After three days, the road still weren’t open and so Mrs. Gillis and Mrs. Mackenzie decided to walk on foot from town to Doctor’s Brook, going the back road through Cloverville and Big Marsh. They waded through hip-deep snow and found accommodation each evening along the way. Two days later they arrived home. When Mrs. Mackenzie got to her house, the dog was very happy, needless to say. When she entered the house, she gasped, for there on the floor stood a small pile of bones. Her immediate thought was that an intruder had broken in, only to be eaten by her four legged friend.

In his late teens Ronnie bought his first truck from Phonse Sears at Eastern Auto. And no, this wasn’t for driving around to impress young women. This was a working vehicle and it didn’t take too long for Ronnie to find employment hauling pulp. He worked for a spell with the Department of Highways and credits his supervisor, Rod “The Highways” Chisholm, for much of the good fortune that would befall him in his work career. You see, Rod gave him a letter of recommendation which turned out to be his ticket out of Nova Scotia to the “Boston States”.

His first job in the mid 50’s in Boston was with Railway Express, where he worked for 20 years. The work day only started at 9:30 A. M. But Ronnie was an early bird because of his life growing up on a farm. A friend suggested that he take a job driving one of the early morning school bus routes in Wellesley, a suburb of Boston. When Railway Express went out of business in 1975, Ronnie became assistant superintendent of transportation for the entire Wellesley School Board. His knowledge of the streets in and around Boston became legendary. He continued to work for the Board until his retirement in 1986.

During his time in Boston he met some very prominent citizens, the president of Massachusetts Institute of Technology being one of them. The first time they met, the president asked him the routine questions one would expect in a first encounter. “I’m from Canada,” said Ronnie. Upon further prodding he explained “I’m from Nova Scotia; a place called Doctor’s Brook”.   The president’s eyes lit up. “Oh, you must live between Dunn’s Rock and The Brook!” Needless to say, Ronnie was flabbergasted. You see, for over a quarter century, geologists and other scholars from the New England States had made an annual pilgrimage to Crystal Cliffs to study, among other things, the composition of rocks. They were intimately aware of the coast line along the Northumberland Strait.

After his retirement in Wellesley, Ronnie and his wife, Celestine, decided to move back to Canada. He hinted that it might have been his wife who made that decision. I asked him if they ever quarreled. He was quick to point out that “Celestine was the boss of the house.” (A good answer – the Editor). They lived at first in the town of Antigonish but eventually built a house out on Dunroamin Road in Doctor’s Brook, where he still resides.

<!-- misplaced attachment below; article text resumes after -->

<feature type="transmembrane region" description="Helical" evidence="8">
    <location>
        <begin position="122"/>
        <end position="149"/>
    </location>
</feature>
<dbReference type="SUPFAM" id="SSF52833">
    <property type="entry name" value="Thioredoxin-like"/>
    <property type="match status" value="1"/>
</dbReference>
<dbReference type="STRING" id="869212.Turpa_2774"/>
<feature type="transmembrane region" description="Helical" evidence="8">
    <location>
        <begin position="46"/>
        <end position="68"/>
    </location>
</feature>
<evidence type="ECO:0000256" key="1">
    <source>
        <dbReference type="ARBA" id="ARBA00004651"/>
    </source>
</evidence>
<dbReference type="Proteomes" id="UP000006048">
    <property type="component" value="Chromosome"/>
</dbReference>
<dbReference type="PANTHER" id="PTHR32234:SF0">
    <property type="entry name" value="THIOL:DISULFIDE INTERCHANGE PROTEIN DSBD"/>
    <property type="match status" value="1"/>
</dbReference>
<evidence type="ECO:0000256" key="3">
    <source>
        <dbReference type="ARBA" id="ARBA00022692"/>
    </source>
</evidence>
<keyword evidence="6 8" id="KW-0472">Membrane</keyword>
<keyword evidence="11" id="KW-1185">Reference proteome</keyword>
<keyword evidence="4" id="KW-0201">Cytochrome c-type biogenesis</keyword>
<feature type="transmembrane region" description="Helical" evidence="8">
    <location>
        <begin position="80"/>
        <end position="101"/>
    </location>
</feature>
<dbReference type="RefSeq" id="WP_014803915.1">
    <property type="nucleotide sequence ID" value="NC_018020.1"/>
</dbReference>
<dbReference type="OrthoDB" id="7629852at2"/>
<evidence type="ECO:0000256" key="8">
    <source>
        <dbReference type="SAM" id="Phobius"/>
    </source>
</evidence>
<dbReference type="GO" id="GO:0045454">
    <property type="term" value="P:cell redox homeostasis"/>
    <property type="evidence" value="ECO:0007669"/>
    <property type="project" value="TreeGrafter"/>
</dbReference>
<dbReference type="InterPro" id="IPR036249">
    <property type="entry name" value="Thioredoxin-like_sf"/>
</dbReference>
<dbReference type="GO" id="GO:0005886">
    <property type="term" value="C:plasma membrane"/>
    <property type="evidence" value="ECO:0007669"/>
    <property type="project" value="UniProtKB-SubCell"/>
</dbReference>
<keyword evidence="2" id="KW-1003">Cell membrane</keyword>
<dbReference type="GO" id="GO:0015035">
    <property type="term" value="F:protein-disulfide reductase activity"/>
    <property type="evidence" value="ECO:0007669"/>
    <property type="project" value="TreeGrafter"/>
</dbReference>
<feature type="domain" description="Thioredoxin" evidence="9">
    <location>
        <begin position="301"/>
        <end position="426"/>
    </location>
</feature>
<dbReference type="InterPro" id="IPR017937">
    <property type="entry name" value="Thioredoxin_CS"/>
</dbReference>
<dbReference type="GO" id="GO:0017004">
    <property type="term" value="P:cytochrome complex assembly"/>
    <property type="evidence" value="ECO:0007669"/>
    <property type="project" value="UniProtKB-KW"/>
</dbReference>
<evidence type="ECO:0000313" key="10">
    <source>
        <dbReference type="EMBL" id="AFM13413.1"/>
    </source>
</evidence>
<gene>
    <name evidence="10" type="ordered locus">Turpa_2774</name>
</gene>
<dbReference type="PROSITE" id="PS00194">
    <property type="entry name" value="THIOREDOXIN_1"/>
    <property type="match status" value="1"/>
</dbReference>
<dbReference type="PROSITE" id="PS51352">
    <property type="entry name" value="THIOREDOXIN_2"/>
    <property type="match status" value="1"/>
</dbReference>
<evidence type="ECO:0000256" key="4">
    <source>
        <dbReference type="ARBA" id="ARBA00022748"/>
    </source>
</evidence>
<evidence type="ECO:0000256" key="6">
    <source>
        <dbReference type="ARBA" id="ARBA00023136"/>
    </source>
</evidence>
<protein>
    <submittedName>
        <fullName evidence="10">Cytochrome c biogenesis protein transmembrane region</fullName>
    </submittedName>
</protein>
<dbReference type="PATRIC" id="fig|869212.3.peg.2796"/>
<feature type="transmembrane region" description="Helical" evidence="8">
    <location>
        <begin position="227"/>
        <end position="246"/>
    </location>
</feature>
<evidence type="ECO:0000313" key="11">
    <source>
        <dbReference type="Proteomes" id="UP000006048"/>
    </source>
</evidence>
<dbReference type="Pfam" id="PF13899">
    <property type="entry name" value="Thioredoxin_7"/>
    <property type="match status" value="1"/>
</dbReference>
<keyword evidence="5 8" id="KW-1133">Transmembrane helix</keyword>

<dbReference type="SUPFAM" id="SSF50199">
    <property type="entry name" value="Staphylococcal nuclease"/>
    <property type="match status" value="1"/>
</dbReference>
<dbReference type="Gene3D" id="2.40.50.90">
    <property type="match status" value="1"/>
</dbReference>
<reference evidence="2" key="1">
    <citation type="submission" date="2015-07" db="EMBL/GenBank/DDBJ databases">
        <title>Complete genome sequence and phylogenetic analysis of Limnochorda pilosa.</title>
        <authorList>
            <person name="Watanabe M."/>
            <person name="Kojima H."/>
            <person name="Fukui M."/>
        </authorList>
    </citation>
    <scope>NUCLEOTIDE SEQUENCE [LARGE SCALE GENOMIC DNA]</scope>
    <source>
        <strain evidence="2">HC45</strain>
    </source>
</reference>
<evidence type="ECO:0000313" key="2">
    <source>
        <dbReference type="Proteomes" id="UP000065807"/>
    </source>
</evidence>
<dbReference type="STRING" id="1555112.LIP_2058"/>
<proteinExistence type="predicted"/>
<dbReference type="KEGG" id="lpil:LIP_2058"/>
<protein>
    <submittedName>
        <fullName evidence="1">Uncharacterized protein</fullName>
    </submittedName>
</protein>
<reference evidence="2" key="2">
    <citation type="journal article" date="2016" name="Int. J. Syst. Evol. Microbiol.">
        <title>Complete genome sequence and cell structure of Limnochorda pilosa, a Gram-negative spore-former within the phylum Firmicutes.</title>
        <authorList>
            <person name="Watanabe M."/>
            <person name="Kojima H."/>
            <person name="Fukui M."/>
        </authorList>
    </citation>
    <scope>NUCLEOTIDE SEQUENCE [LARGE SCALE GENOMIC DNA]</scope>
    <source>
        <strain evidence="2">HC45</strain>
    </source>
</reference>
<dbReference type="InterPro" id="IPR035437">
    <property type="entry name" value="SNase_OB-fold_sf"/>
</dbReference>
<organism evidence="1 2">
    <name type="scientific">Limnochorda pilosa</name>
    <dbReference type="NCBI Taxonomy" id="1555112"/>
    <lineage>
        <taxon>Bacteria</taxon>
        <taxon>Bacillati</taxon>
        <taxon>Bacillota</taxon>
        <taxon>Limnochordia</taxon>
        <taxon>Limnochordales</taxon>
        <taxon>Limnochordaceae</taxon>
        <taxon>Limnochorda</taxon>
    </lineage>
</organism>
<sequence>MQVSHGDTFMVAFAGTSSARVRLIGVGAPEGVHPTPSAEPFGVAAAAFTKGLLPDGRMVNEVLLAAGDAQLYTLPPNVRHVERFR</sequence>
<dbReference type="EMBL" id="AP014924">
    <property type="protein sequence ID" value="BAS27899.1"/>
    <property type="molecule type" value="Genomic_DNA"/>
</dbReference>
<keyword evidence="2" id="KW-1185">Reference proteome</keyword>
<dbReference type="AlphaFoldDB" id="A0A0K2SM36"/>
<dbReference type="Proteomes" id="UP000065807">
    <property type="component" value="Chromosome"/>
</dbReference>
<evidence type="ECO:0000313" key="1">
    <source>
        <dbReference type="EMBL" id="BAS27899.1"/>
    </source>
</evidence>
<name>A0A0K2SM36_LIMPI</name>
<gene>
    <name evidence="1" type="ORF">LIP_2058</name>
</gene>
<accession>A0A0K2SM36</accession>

Celestine died in 2007 and Ronnie remains in their home, tending to all of the household duties and the yard work. He figures that his active lifestyle has contributed to his longevity. He goes to church regularly, something that his mother insisted from an early age. He is a dyed in the wool Boston Red Sox fan and enjoyed their World Series wins in 2004, 2007 and 2013. Ronnie never took part in sports because of his leg injury as a teenager, and because he was simply too busy for most of his working life.

He is resourceful and independent. His upbringing demanded both.

As he escorts me to the door, I ask him about the lawnmower. Apparently he has taken it apart and put it back together more times than one can count. Has he ever entertained the thought of buying a new one, I muse? “No. Someone might steal it,” he replies, with a twinkle in his eye. I ask him to pose for a picture.

The boy from Dunroamin is done roamin’.

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Air Inuit – A Lifeline to the North

Posted on March 15, 2020 under Storytelling with no comments yet


Isolation is a double-edged sword.

During this pandemic, several people have commented that it must be comforting to be in such an isolated part of the country, as if we were somehow immune to Covid-19.

Quite frankly, I can’t think of anywhere that is 100% safe these days.

Many people in our village travel to Montreal on a regular basis and some people vacation in other parts of the world.

Living in the North requires many things including great faith in the system, especially the airline industry. Particularly in the winter, we rely entirely on airlines to provide us with goods and services. Our food is flown in as well as cargo that is essential to keep the communities in the north running smoothly. They are particularly crucial when it comes to health care. While many northern villages have well run medical clinics, they are not equipped to handle more serious medical matters.

I walk to the airport in Kangiqsujuaq nearly every Saturday and Sunday. I know most of the workers and they know me. They either call me MacDonald or Len. These are great people. They work for Air Inuit.

I want to take this opportunity to thank the folks at Air Inuit for providing a vital service 12 months of the year. During a serious situation like the outbreak of coronavirus, one is more conscious of just how important these people are.

This morning I dropped by the airport to thank them.

One other thing. There are still skeptics out there who think that this pandemic is overblown and exaggerated. I thought this comment by a Superintendent of schools in Halifax, Nova Scotia spoke volumes:

“In the end, it will be impossible to know if we overreacted or did too much, but it will be QUITE apparent if we under reacted or did too little.”